Blogging 202

Bloggers vs. Blaggers

April 16, 2017
Blagger vs Blogger

“Can you help me set up a blog so that I can get free stuff?” is a question I’ve been asked

…a lot.

When my blog began to take off in 2014 and the parcels started arriving at my desk, people couldn’t believe all the free stuff I was getting (and by people, I also mean me). From shampoo, to ice cream, to holidays, everyone wanted a slice of the action.

“I want free stuff too” they would tell me. “How do I get the free stuff?”

The honest answer? Hard work; creating good content, posting regularly, engaging with readers, giving up weekends and evenings to work completely unpaid. But these people didn’t want to hear that. They didn’t like it when I told them the truth, that I had started my blog in 2011 and it had taken three years to get to this point. They just wanted the free stuff. And regardless of my advice they were still going to go ahead and try to get it.

These people are called Blaggers. The evil twins of Bloggers. They look like us, sound like us, they’ve got all our moves down to a tee, they’re just missing one thing – the blog.

But do they even need it? With so many blogs out there now, literally thousands upon thousands, does anybody even check anymore? We all know the story about Hannah Ewens, the Vice Journalist who was photographed A LOT at London Fashion Week in 2014 and blagged her way into VIP events posing as a Fashion Blogger. She had no blog and yet that didn’t matter, she looked the part; OTT street style with a male photographer by her side and BOOM suddenly everyone wanted to know which online store she bought her iPhone charger necklace from (it was literally just a charger worn around the neck).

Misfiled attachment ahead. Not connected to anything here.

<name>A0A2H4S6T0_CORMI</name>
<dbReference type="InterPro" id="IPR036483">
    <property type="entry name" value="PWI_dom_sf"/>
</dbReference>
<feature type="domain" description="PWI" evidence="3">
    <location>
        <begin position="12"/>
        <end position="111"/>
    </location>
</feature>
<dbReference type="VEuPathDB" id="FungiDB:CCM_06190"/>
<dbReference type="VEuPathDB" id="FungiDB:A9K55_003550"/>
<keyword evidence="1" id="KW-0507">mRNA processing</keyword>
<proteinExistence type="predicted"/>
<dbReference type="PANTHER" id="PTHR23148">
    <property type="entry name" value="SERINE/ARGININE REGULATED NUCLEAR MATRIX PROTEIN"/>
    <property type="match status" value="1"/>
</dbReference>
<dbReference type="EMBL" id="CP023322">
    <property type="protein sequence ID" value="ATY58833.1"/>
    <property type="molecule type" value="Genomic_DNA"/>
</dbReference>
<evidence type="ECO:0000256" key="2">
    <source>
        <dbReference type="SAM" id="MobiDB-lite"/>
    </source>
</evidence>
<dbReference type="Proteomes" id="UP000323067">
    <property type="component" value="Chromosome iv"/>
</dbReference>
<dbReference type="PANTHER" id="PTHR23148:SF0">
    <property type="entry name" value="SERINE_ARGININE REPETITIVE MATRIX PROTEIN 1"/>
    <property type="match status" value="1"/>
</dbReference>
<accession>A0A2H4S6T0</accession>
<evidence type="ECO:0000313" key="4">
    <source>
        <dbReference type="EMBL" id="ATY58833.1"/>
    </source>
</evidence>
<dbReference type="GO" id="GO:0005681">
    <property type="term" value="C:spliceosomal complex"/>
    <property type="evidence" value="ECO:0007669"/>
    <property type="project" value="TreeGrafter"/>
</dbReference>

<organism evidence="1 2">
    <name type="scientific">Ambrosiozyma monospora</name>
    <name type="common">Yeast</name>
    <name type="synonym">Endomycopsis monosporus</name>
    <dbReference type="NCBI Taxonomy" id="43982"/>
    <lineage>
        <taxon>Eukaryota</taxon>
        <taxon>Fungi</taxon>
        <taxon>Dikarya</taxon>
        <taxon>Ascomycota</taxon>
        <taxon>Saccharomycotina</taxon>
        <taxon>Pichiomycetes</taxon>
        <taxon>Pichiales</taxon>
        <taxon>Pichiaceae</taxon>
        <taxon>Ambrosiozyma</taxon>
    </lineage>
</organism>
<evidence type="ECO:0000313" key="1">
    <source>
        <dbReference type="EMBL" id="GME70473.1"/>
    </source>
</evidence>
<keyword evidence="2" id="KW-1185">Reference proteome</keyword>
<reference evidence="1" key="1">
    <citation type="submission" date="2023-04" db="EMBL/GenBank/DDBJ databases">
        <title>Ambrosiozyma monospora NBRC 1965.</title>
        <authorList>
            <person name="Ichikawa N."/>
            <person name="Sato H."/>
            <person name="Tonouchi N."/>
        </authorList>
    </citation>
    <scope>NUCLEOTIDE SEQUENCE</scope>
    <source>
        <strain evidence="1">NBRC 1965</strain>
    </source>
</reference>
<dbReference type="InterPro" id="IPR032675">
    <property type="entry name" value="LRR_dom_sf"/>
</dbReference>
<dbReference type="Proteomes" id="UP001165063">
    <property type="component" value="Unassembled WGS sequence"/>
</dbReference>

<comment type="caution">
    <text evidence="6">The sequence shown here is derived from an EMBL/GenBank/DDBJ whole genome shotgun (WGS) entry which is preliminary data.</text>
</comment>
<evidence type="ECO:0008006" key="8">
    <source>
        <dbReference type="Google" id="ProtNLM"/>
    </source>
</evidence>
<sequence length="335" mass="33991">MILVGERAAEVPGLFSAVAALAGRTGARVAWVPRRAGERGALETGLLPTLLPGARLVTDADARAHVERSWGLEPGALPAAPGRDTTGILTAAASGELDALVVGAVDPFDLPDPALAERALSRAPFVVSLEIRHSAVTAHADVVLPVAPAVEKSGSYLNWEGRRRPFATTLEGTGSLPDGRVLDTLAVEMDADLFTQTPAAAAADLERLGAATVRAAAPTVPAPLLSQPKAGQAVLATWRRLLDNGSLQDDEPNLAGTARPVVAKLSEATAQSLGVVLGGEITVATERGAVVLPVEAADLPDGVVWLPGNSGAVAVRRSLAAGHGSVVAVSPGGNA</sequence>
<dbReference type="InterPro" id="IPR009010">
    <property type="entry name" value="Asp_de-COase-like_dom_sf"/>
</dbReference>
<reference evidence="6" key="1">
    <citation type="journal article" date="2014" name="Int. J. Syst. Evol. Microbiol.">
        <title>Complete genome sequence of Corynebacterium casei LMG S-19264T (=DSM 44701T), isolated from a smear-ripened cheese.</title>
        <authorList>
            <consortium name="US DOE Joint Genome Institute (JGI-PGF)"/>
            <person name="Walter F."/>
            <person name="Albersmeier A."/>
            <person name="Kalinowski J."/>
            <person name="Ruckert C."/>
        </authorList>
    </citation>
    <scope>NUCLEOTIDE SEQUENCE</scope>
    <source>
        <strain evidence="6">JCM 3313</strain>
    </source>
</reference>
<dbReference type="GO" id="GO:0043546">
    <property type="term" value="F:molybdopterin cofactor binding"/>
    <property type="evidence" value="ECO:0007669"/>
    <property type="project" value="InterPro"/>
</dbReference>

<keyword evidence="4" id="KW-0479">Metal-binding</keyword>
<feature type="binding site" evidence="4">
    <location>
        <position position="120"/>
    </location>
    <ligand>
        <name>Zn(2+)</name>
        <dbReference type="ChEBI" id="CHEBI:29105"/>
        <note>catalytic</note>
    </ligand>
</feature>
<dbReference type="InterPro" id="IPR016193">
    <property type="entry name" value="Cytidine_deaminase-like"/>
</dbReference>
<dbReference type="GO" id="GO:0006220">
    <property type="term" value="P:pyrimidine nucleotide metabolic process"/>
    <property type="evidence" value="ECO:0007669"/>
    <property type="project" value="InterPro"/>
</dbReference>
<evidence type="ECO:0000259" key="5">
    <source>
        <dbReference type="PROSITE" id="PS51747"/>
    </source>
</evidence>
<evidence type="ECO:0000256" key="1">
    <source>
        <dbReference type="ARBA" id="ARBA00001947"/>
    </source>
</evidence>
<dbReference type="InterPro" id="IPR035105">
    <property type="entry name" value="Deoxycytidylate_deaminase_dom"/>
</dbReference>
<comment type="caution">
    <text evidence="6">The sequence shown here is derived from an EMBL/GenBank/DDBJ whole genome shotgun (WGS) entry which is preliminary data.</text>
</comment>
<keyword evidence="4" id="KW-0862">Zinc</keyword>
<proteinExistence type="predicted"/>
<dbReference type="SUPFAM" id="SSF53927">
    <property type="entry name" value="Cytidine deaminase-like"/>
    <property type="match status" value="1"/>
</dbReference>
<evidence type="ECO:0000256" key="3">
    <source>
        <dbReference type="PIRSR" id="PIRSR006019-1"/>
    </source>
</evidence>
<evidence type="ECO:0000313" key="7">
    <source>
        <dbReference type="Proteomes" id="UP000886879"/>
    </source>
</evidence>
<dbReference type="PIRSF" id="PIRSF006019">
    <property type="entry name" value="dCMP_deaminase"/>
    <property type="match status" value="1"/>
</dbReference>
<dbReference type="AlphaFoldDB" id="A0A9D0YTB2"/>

via Vice

Now, I don’t actually mind Blaggers trying to blag themselves some free goodies. I mean, why not? I LOVE free stuff. I’d be totally lying if I said ‘free stuff doesn’t interest me’. It does, because, y’know, free means you don’t pay for it. And I’ve no shame in admitting that I’ve used my blog to contact brands with a few cheeky freebie requests and collaboration ideas (although before anyone gets narky I also want to point out that I only accept free stuff that I am genuinely interested in sampling/reviewing/writing about, so pipe down).

No, I don’t have a problem with people trying to get free stuff or pretending to be something there not, thats fine, and part of the new 2017 me is about me minding my own business and just letting people do what they want to do.

But what I do have a problem with is the Blaggers that are taking things away from the hard working bloggers. Whilst reading the March issue of Cosmopolitan magazine, I read an article by the Features writer Josie Copson, titled How did this women fool every bouncer in town?

Blagger vs Blogger

Blagger vs Blogger

Josie’s mission was to try and blag her way into as many VIP parties and clubs as she could, picking up tips and tricks along the way for the Cosmo readers. But one trick I was shocked to read about was snagging event information from someone’s IG story. You see, one person shared an exclusive invitation on his InstaStory and a gal that Josie was interviewing, lets call her an ‘Expert Party crasher’, showed Josie how easy it is to grab all the deets you need for a VIP event by simply watching this IGstory. The two of them were able to see the location, the time of the event and the oh-so-crucial RSVP email. Using these details they were able to blag themselves into the event and onto the red carpet that very night!